It’s been almost two months since my last update. Yikes! How unsavvy of me.
My silence is the result of a new full time job. I’m making money to spend on my horses…that I have no time (much less energy) left for at the end of the day. It’s an ironic conundrum.
Last weekend, Sara and I played for the first time in about three weeks. Bless her heart, she is a wonderful teacher. I anticipated her being angry or resentful, like a human would be. Instead, she surprises me with a totally Left Brain liberty session with nice draw and jumping of barrels.
The more time I spend with my horses and studying the Parelli program I’ve come to love, the more I realize that this is a system for training people, not horses. It’s people that need re-education; I am an example.
The more I envision my future, the more I want to attend a course at a Parelli campus…Hmmm…
Sara falling asleep, waiting for her chiropract.
Sara and I have been having a lot of fun lately. We’ve begun trotting under saddle, using the follow the rail pattern, figure-8 and weave. She also seems to enjoy pushing the big green ball. We’re adding trotting with the ball to our list of “Can Do’s!” I have only been able to ride maybe two days a week but we do our best to make the most of it.
Today, Sara’s chiropractor came to adjust her. After a brief bareback ride, Sara stood tied for a solid 45 minutes! My RBE was falling asleep, waiting for her turn. The chiropractor, Dr. Dawn, was very pleased with Sara and had to make minimal adjustments. She said she wasn’t sore at all in the saddle area, which is thrilling for me to hear!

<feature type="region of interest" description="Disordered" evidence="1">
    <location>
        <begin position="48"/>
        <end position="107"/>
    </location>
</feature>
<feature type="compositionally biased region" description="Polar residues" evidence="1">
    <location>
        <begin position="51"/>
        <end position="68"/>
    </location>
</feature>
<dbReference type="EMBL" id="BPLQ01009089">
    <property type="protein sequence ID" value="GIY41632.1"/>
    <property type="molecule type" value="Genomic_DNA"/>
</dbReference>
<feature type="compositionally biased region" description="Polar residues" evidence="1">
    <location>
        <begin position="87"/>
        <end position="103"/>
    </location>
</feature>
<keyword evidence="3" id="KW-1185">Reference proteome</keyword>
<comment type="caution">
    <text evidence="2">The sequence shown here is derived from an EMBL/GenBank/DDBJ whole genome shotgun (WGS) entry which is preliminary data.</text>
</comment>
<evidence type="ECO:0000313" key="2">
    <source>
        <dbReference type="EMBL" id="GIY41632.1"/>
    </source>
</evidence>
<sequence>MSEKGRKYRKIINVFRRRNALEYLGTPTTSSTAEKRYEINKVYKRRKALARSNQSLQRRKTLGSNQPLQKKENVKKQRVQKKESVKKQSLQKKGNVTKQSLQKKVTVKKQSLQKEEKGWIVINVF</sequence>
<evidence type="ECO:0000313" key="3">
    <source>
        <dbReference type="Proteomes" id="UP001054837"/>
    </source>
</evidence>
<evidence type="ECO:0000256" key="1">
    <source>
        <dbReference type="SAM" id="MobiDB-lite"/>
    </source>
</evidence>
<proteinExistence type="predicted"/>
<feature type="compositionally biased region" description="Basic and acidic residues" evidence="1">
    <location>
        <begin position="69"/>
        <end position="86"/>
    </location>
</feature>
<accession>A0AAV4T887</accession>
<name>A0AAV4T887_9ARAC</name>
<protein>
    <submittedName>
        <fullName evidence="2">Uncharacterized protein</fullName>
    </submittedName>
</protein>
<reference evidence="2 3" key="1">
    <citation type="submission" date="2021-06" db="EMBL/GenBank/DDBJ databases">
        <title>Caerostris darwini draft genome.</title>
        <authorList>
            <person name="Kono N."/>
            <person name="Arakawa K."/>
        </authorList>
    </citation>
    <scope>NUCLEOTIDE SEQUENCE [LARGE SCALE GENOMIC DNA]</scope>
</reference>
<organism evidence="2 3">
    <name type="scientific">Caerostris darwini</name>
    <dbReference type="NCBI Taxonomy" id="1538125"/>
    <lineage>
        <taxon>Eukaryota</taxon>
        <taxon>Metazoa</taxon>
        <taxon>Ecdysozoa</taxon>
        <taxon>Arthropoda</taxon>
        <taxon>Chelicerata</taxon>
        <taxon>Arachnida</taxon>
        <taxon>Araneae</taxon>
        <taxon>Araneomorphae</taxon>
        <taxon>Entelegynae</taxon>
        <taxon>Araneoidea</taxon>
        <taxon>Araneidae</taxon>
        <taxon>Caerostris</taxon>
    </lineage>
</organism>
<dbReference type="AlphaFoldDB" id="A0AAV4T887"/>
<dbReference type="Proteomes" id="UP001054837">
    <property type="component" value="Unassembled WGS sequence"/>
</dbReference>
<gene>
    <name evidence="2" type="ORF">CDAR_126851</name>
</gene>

Isn’t life funny? Wouldn’t you know, I’d have a BFO (blinding flash of the obvious) when I feel tired and snippy. But life does that. Tragedy strikes in your life and all of the sudden, when you just become oh so pleasantly complacent, POP! You’ve been thrust from your cocoon by what you thought was suffocating you.
I started this blog almost a year ago and this is the only blog I can remember writing that wasn’t about Sara and myself collectively. Hmm, how interesting! As an introvert, I am mentally charged, so you can be certain that more has gone on in my mind that I’ve let on. But why?
Personal tragedy has been part of my life lately. The ending of the relationship with my significant other and best friend. My grandfather being diagnosed with stage 4 glioblastoma brain cancer. I found myself telling friends, “I can’t believe this is real.” I felt like I was in a waking dream – or nightmare, rather.
But it was real. It is real. And I am not in a dream and I have choices to make. After dinner this evening, I sat down to catch up on the blogs I enjoy reading, specifically surrounding Parelli. I came across a short post by Petra Christensen. Cue BFO. “What if it’s perfect that you’re not perfect.”
This notion started a chain reaction internally. I began feeling empowered. Yes, tragedy is here, but as they say – when God closes a window, He opens a door. I choose to embrace the metamorphosis tragedy has imposed. Because your attitude can strip tragedy of it’s power. Although this revelation was directed at my personal life, I can’t wait to get out and PLAY with my horses with my improved attitude!
I wish I had pictures from the last few days.
We’ve played in three savvies: Online, Liberty and Freestyle.